Sunday, February 27, 2011

What Matters To Me During Spring Training

The offseason is gone and Spring Training games have already begun.  These games are mere exhibitions and for most players the stats don't matter.  However, for some players they mean everything.  I generally don't care about how a player does in Spring Training but this year I seem to care more than I have previously.  The Mets have more position battles and players looking to rebound from injuries so there is more to watch.

For example, players like David Wright and Ike Davis have guaranteed spots in the lineup so if they struggle during the exhibition games it doesn't mean much, but for Daniel Murphy, Brad Emaus, and Luis Castillo, they are competing to play 2nd base.  A .230 batting average in Spring Training could change Murphy's career while it would do little to Wright's.

I'm also paying attention to Carlos Beltran and Angel Pagan.  Last year Angel proved to be a more than adequate center fielder while Beltran came back from injury a few steps short.  Carlos still has a little while before he plays in a game but when he does, his defense will be important to watch.  He plays a shallow center field and that hurt him at the end of last year.  If he doesn't have all his speed I wonder if he'll move back a bit.

The main pitching stat I'm following is the ERA of Oliver Perez.  Yes, I simply want that number to get higher.  As much as I try to be optimistic about the possibility of him making the team, the more I'm reminded that he wouldn't just go to the minors last year to get himself together.  I could be watching the bullpen battle or the starting pitchers but bullpens tend to come together in mysterious ways, heck - last year Raul Valdes made the team after pitching in the Mexican League, and so many starting pitchers are needed throughout the season that I'm sure they'll all get a chance at some point.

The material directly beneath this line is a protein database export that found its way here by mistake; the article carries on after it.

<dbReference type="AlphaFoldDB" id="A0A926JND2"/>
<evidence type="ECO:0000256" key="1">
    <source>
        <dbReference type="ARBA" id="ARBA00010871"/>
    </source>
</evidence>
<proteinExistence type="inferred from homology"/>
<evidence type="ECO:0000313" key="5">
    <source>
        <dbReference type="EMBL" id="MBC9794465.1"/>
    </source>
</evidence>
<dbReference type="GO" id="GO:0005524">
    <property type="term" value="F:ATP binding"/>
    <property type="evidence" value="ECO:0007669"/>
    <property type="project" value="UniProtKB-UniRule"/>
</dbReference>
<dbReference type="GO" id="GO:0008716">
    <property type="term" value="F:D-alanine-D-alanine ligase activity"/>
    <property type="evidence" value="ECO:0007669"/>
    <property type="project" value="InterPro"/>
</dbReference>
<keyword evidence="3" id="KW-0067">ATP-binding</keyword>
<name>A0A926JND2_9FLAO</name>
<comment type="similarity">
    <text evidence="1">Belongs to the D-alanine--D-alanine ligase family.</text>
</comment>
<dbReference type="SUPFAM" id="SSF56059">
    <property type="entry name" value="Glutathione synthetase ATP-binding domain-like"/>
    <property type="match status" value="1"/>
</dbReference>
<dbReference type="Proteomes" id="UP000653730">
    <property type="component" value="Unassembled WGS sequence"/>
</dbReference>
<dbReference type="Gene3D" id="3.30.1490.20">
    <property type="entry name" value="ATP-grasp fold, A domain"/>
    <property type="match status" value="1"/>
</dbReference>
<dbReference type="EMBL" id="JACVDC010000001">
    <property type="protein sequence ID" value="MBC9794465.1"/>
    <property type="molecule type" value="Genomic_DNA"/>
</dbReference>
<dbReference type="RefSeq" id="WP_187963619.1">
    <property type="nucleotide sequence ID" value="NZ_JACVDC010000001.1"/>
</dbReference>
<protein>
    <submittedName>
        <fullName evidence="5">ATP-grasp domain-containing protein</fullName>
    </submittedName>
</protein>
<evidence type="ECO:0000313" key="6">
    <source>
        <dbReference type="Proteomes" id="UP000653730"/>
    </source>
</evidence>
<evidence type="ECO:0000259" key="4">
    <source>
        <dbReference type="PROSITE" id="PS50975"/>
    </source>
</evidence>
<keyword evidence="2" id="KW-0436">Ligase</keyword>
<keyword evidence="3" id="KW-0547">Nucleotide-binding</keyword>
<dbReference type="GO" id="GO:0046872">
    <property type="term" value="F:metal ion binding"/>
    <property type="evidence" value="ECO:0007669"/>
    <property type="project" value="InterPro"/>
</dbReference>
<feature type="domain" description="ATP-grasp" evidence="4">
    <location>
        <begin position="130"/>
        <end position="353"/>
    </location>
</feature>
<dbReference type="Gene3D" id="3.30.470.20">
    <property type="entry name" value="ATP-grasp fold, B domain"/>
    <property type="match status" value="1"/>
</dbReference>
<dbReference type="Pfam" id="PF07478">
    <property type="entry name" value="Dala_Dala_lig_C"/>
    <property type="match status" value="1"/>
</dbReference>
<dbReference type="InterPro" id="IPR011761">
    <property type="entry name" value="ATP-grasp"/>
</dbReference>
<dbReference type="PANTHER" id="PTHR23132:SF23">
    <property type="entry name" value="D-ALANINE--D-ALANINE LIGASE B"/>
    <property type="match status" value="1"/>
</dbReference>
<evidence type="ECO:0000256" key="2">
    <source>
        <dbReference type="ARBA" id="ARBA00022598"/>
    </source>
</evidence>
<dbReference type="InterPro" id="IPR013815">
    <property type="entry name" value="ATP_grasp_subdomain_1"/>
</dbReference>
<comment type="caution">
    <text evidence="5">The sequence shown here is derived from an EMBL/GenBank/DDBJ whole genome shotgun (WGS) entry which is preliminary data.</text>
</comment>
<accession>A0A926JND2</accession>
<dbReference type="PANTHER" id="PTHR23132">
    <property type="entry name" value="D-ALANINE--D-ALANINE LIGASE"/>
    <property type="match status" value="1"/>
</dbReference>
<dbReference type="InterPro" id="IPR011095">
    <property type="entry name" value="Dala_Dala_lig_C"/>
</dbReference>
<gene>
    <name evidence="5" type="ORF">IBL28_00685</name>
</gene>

Not all preseasons are equal.  Players have to earn the right to use Spring Training as the time to ease back into things.  Position battles are one of the few reasons Spring Training stats mean anything at all.  The Mets have a few so we should be amused for about another week before we want real games.

Let's Go Mets!

Wednesday, February 23, 2011

Tuesday, February 22, 2011

2 Pictures From Yesterday

Before I post pictures of the workout I'll show you these two pictures:

Kevin Burkhardt:

And my favorite picture (with Mike Nickeas):

Monday, February 21, 2011

My Day At Spring Training

The Mets held their first full-squad workout today and I was lucky enough to be there.  This was my second time seeing a workout so I had a better idea of who and what I wanted to see.  My first time going was three years ago and I was basically only focusing on getting autographs.  This time I wanted to see more of the actual workout and I also wanted to focus on a few specific players.

When I got there the Mets were listening to one of the coaches.  Shortly after that they got into lines and started doing organized stretching.  It was simply the same stretching that anybody who has ever been on a high school sports team has done.  After more running and stretching they split up onto two different fields.  The pitchers and catchers were on one field and the position players were on the other.  They did some throwing and that was the end of separating the pitchers and catchers from the position players.  Pitchers threw live BP to the hitters and the hitters had regular BP with the coaches.  Pitchers practiced pick-off moves with the middle-infielders and infielders took grounders.  Some pitchers threw in the bullpen while others only threw BP.  I wish I could tell you exactly what David Wright or Carlos Beltran spent the morning doing, but I was focused on a few other players so unfortunately I can't.